Mumbai: The government may dilute disinvestment rules to make merchant bankers more enthusiastic about pitching to manage asset-sale plans that are key to raising the money that’s needed to meet deficit-paring targets.
Discussions are on to revise a critical clause on the so-called conflict of interest in the existing divestment norms that comes in the way of investment bankers seeking mandates to manage the sale of shares in public sector units (PSUs), according to four persons familiar with the matter.
Current norms stipulate that bankers handling PSU floats cannot take up any issue by a private firm in the same sector till the sale is completed. This disqualifies many investment bankers from bidding for the disinvestment mandates and delaying the divestment process.
The government plans to raise around Rs 40,000 crore by selling stakes in at least six state-owned firms in fiscal 2012—Indian Oil Corp. Ltd, Steel Authority of India Ltd (SAIL), Hindustan Copper Ltd, Power Finance Corp. Ltd, Oil and Natural Gas Corp. Ltd and National Buildings Construction Corp. Ltd (NBCC).
The clause had been introduced after allegations of conflict of interest surfaced when bankers to a follow-on public offer (FPO) of state-owned SAIL took up a similar assignment from Tata Steel Ltd in January.
This disqualified bankers with share-sale mandates from private firms in a particular sector from bidding for the divestment issues of PSUs in the same industry.
The bankers are required under this to certify that there is no such conflict of interest. There also has to be a six-month gap between working on asset-sale mandates and floats by non-state companies in the same industry unless the banks gets government consent.
These rules have been keeping investment bankers away from bidding for PSU floats as they earn more fees from the private sector. According to many of them, it does not make business sense to forfeit higher fees just to top the league table.
As a result of this, the government is finding it difficult to get investment bankers to hawk PSU issues.
According to the persons quoted earlier in the story, there have been several rounds of discussions on the norms with merchant bankers, including one on Wednesday, and the government will soon revisit them to ensure that the asset-sale plan does not suffer.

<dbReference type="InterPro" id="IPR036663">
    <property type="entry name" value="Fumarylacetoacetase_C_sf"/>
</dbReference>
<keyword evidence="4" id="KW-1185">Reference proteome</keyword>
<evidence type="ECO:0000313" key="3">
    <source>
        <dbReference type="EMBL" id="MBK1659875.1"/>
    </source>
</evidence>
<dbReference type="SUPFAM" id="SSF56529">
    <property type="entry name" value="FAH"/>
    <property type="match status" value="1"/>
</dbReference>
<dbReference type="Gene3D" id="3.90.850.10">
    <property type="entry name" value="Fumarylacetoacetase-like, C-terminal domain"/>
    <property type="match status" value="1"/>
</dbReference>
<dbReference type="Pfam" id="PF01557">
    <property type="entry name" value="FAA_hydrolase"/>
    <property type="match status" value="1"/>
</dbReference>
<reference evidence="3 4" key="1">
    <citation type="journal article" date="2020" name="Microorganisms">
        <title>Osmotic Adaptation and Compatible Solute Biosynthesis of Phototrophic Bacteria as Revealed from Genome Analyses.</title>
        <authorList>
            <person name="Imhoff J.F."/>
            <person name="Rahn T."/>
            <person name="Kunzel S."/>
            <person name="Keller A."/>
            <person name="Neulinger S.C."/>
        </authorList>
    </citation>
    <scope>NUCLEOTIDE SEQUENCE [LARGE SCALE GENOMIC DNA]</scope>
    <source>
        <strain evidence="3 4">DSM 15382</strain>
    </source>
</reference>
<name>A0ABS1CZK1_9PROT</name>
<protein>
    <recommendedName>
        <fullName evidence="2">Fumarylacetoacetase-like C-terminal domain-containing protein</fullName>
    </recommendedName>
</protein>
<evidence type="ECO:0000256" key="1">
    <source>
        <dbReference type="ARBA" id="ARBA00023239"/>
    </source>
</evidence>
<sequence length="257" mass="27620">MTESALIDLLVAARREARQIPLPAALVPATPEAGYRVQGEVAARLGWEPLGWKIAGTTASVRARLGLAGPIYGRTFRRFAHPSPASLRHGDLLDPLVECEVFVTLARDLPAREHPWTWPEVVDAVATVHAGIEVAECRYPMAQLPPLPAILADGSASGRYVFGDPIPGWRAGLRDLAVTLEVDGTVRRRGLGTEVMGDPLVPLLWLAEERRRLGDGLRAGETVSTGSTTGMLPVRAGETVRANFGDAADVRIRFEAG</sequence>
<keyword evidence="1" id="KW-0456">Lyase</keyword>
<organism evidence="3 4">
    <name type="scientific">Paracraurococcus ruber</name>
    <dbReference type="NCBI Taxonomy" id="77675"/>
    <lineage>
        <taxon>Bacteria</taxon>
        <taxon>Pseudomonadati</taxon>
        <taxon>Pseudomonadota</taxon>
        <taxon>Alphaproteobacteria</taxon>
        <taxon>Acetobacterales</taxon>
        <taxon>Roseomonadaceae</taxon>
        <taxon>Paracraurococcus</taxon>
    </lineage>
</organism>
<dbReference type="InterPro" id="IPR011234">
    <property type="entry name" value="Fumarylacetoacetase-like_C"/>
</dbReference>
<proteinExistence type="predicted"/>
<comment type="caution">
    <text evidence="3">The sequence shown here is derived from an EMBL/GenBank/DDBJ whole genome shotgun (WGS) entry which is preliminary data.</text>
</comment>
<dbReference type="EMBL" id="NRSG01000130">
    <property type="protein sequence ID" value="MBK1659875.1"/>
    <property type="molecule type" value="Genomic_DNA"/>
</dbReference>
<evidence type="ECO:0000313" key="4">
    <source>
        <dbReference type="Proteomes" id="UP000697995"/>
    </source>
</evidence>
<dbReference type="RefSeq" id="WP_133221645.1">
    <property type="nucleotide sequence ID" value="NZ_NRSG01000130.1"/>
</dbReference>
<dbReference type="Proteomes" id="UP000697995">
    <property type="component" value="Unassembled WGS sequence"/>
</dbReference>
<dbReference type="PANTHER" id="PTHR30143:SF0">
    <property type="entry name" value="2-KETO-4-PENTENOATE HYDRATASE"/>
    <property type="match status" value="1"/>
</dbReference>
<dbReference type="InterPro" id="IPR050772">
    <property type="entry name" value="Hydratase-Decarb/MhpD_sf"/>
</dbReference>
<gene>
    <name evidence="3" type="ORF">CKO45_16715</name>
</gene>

None of the officials wanted to be identified as the issue is sensitive and the discussions are are yet to be completed.
“Some merchant bankers want more clarity on the norms while others want an enabling clause related to reporting and disclosure of the issuances being handled by them,” said a disinvestment ministry official. “It’s too early to comment whether the rules will be changed.”
A finance ministry official said:“The question is more about disclosure on conflict of interest than the nature of conflict of interest. We just want the bankers to disclose clearly about the mandates from private sector firms that they may already have while bidding for a PSU float.”
“Even with a conflict of interest, a merchant banker can be awarded a PSU share sale mandate if the inter-ministerial group is convinced that the private sector transaction will not affect the PSU issue,” he added.
The immediate spur for the review is investment bankers’ lack of interest in managing the NBCC float in which the government wants to sell a 10% stake.
At least 10 top investment bankers in India already have mandates from non-state companies that are engaged in similar businesses as that of NBCC.
Three of the four officials said that the request for proposal for NBCC has not received the sufficient number of bids from merchant bankers.
On Wednesday evening, the government extended the deadline for the submission of proposals bidding for the NBCC issue, till 10 June.
“Construction and real estate sector is vast and in such cases the possibilities of merchant bankers having mandates from several companies is high,” said another finance ministry official. “The merchant bankers have come up with certain suggestions and have asked for more time to get clarity on the conflict of interest clauses before submitting their bids for NBCC.”
Most bankers are working on mandates from a number of private sector firms in the same space such as Jain Infraprojects Ltd, Madhucon Infra Ltd, Emaar MGF Land Ltd, NKG Infrastructure Ltd, Sahara Prime City Ltd and Lodha Developers Ltd among others.
“Two bankers may be appointed for the NBCC issue, which is relatively small,” said yet another person who is not part of the finance ministry. “The government may revise the rules in such a way that at least for not-so-large public issues, the conflict of interest clause is not triggered.”
The rules may vary according to the size of issuances or according to parameters that may more clearly differentiate between PSUs and private firms.
In the past, the deadline for submission of proposals from merchant bankers was extended in the case of Hindustan Copper as well. The issue did not receive too many bids before the extension and is yet to be launched.
The FPO of SAIL was originally slated for January, but due to the conflict of interest clause the government has had to delay it. Private sector rival Tata Steel instead got the advantage of good market conditions and comfortably managed to raise money through its FPO.
SAIL has lost 21.81%, or Rs 16,439.8 crore, of its market capitalization on the Bombay Stock Exchange since January.
Merchant bankers that may not be eligible for the NBCC mandate as per the current rules include SBI Capital Markets Ltd, Enam Securities Ltd, Morgan Stanley India, IDBI Capital Market Services Ltd, Kotak Mahindra Capital Co. Ltd, JM Financial Consultants Pvt. Ltd, ICICI Securities Ltd, Edelweiss Capital Ltd, Citigroup, UBS, JPMorgan, Deutsche Bank, HSBC, Credit Suisse and RBS among others.